by Chris Nunley
The 90’s called…they want their sound back. Did you get that memo? Talk to the hand cuz my ears don’t wanna hear it. Local alt-rock quartet Ana Log has made it no secret that their sound is heavily influenced from two decades ago. But in a town where everyone is reminded of the Gin Blossoms, wouldn’t you want to try to create something more original? Apparently not. Alt-rock is safe, easy, predictable…and dead. The attempt to resurrect the sound falls short in Ana Log’s self-titled debut release. We hoped for the Blue Album, but instead we were given Pinkerton.
The musicality of the band is not in question and the roles are well defined. Matthew Lissy offers up riffs with a great contrast of distortion and ambience. Josh Bors lays down groovy and chunky bass lines coupled with Jacob Reber driving on drums. Melody Michelle leads the charge with her contralto style on vocals. But the accolades stop there. It seems a bit selfish for all five songs to revolve around what sounds like an old, tumultuous relationship built on lies and distrust. It’s a form of catharsis that’s been played a thousand times over…(yawn). As a result, the songwriting suffers lyrically and ends up sifting through the scrap heap for a new way to sing about the same thing for just under 20 minutes. A simple blog post can cover the subject matter in less time.
“Hold On” grabs your attention with a bait-n-switch tactic. The guitar intro is exciting and builds anticipation like the initial ascent of your favorite wooden roller coaster. But wait, they’re alt rock. So instead of getting the rockin’ adrenaline rush of the big dip, you’re served an elongated spiraling descent into nostalgic mediocrity with minimal G-force. No need to hold on here. “White Lies” would honestly be a great track if it was kept to an acoustic guitar and vocals. Michelle’s “oooh” is soothing and Lissy’s guitar work beautifully in tandem. The line “I needed you to save me, but you never came” seems a bit desperate. I quote Stabbing Westward: “So just save yourself!” Next!
A woman knowingly getting involved with a player and hoping for something more takes form as “Lady Killer”. This track is sure to generate a few snickers from the male contingency at ASU. Lyrically weak and sometimes rushed to make words fit, it deserves a retort from Henry Rollins in the form of “Liar” promptly.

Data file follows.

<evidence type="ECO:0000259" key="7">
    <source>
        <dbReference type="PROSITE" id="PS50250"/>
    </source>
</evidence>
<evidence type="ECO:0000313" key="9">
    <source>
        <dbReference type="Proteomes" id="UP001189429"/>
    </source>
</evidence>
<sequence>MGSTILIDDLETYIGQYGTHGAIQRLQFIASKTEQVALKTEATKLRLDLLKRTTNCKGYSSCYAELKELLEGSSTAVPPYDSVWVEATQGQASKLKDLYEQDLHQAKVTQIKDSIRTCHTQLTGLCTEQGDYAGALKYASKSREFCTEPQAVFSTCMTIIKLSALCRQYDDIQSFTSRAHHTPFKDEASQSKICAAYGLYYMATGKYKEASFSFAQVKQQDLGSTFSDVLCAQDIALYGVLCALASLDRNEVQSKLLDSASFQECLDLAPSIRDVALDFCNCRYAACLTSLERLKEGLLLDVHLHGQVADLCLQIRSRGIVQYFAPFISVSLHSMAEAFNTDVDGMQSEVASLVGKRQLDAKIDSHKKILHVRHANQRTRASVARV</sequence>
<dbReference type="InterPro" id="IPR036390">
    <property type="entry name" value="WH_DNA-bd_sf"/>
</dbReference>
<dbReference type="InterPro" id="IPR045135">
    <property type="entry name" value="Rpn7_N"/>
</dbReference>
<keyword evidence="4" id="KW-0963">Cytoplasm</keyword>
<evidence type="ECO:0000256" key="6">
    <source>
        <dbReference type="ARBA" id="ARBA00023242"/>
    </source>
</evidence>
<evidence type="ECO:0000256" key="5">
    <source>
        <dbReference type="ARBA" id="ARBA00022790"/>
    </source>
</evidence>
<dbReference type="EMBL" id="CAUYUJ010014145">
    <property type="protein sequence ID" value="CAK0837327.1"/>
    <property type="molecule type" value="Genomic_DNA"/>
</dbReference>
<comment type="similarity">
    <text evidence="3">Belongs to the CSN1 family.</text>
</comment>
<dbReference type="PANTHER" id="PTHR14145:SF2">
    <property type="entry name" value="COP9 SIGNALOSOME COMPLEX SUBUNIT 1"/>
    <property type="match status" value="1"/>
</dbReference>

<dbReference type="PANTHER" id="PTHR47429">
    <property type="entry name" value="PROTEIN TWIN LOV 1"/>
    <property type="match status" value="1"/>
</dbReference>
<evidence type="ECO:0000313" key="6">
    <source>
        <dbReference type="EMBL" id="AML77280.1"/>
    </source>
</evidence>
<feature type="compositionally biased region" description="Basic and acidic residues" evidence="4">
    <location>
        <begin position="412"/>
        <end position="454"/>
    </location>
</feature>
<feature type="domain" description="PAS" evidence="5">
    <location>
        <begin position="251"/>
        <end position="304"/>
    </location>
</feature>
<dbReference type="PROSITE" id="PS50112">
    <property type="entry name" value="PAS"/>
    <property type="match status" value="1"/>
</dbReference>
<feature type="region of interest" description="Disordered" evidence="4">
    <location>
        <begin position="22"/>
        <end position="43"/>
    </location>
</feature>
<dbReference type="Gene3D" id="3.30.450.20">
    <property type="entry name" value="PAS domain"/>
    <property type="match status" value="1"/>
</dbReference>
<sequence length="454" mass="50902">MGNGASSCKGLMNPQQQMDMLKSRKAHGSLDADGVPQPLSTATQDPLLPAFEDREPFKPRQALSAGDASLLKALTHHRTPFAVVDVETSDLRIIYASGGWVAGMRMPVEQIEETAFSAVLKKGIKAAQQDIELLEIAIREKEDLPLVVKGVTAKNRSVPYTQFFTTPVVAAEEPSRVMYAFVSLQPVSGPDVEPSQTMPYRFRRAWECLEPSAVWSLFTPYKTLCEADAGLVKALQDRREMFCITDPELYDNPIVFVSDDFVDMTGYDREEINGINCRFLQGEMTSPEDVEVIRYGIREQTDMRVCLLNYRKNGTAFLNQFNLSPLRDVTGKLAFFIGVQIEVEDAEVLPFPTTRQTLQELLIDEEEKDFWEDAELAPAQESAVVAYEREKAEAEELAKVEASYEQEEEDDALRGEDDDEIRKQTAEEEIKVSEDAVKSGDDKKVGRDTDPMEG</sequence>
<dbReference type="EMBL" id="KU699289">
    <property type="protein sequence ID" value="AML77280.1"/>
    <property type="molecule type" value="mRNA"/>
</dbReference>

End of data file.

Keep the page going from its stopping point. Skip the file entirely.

“Believe” is probably the stand alone track on the EP, reminiscent of Lone Justice’s “Dreams Come True”. However by the time we arrive at this track, the horse has been shot, stabbed, beaten, kicked, and ready for the glue factory. We get it…you’re hurt.
“Runaway” is a most welcome yet short conclusion to the fodder of this album. The opportunity to shine and exorcise all the demons with a killer and extensive instrumental after the second verse is missed. Instead, the track and moody vibe ends as quickly as poisonous leftovers being shoved down the garbage disposal in The Good Son.
Sadly, the album also suffers from lack of thorough production. I can hear the potential, but it’s as if the band didn’t give a shite about the “screwdriver work”. As a result, the product comes out flat dynamically. The drums benefit the least with lack of panning, hollow and sometimes annoying cymbals, and a snare that barely cuts through the mix. In some of the rockier moments, the vocals fluctuate in volume and are in constant battle with the guitar, thus causing listener fatigue. Ironically, the band chose an all digital studio with Blind Dog instead of opting for the warm, direct reflections of analog tape for their debut album. Another lost opportunity at resurrecting that 90’s sound that you love so dearly.
In conclusion, Ana Log’s first time at the plate results in a splintering of their Wonderboy bat and just barely getting on to first base. Hopefully, the gang will take the time to fashion a Savoy Special for the next release and knock the lights out of the park in a shimmering shower of sparks and glory.
Preview tracks from the new EP through Bandcamp here and decide for yourself.